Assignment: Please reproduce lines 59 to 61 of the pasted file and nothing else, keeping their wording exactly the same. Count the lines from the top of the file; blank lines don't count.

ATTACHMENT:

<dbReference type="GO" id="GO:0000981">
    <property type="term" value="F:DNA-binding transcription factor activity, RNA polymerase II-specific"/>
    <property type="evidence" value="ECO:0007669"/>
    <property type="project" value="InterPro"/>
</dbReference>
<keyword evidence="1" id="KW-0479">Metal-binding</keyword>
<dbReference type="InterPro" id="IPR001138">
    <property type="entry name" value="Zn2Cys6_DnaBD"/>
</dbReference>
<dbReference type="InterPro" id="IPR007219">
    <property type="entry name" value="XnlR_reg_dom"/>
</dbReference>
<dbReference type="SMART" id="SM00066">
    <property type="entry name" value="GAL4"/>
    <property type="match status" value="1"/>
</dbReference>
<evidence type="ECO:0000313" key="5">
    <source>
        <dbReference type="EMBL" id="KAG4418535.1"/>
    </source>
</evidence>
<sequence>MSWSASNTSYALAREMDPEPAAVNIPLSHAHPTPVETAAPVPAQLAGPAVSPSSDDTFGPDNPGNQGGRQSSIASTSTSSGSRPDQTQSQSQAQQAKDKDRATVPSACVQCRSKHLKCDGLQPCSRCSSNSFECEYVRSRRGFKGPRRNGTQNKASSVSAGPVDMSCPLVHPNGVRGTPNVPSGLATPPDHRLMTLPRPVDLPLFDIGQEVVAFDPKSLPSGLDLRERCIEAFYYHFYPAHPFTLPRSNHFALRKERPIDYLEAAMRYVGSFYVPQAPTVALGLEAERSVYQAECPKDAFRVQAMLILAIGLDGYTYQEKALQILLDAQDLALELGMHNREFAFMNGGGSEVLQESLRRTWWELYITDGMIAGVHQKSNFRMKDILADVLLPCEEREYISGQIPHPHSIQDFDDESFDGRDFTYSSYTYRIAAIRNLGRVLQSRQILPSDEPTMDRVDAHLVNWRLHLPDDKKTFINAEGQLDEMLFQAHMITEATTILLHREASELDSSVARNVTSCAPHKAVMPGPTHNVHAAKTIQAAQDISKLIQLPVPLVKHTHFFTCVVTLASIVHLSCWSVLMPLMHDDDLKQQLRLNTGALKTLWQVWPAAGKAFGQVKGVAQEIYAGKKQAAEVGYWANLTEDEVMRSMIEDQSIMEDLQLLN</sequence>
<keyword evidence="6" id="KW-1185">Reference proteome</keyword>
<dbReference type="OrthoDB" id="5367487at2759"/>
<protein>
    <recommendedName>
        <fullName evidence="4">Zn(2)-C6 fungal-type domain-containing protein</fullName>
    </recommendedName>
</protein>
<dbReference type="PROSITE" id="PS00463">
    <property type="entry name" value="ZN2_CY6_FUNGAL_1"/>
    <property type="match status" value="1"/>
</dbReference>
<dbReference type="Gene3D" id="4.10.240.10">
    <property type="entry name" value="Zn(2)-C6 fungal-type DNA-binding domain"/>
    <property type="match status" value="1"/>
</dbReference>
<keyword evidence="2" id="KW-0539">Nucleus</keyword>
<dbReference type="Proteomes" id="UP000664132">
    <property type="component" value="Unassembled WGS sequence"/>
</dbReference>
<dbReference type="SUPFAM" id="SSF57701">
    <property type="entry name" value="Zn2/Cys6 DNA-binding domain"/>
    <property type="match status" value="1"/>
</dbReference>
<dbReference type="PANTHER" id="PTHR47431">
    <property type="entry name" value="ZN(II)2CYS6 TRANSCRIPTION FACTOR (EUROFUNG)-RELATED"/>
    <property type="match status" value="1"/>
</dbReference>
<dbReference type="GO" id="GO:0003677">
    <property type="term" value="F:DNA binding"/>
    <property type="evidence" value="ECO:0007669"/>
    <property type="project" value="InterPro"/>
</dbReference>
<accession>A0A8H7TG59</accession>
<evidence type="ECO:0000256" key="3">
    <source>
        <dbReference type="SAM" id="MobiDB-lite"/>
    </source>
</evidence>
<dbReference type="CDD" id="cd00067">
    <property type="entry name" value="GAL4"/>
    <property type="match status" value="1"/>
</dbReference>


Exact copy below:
    </source>
</evidence>
<dbReference type="CDD" id="cd00067">